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Re: Meaning of TREE_ADDRESSABLE types (Was: [PATCH] Fix PR40389)


On Tue, 16 Jun 2009, Martin Jambor wrote:

> On Mon, Jun 15, 2009 at 04:12:16PM +0200, Richard Guenther wrote:
> > This is a variant for the 4.4 branch.  If we can settle on
> > testing TREE_ADDRESSABLE on the object, not the type (or if somebody
> > can explain me what TREE_ADDRESSABLE on types semantically means
> > for the middle-end and how this relates to the failure mode).
> > 
> 
> I have pondered  over this too.  As far as  I understand it correctly,
> the flag is  overloaded, has nothing to do  with addressability of the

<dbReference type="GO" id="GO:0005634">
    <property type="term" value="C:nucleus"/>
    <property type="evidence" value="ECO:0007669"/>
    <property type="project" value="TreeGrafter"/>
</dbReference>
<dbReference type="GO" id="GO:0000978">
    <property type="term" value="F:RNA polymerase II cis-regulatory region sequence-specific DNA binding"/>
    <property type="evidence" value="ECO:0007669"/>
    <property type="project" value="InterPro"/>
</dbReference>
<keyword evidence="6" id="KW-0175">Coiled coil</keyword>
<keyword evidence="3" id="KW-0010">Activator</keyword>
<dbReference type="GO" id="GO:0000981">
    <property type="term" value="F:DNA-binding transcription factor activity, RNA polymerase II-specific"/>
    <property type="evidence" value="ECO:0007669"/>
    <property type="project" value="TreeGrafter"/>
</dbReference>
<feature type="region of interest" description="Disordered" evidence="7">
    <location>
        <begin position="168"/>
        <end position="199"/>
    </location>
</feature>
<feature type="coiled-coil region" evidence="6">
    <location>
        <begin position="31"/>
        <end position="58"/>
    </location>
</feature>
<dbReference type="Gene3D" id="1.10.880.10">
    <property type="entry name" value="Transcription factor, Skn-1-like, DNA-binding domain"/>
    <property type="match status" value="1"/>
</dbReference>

> instances of the  type and the comment in  tree.h is wrong.  Certainly
> SRA has to  be able to split  them or we get very  poor performance in
> C++.
> 
> Instead, what it (again, IIUC) means  is that the instances have to be
> somehow specially constructed when created.  In middle end that has at
> least one important consequence,  we cannot create temporary variables
> of these  types (either directly or  through force_gimple_operand, for
> example).

Ok, this sort-of was my understanding as well.  But I do not see
how this is connected to the NRV issue at all - certainly if NRV
is applied the caller can take the address of the return slot if
the language standard says that is a valid thing to do.  Now the
question is if that is only valid for 1) C++, 2) these kind of
special types.

?

Thanks,
Richard.


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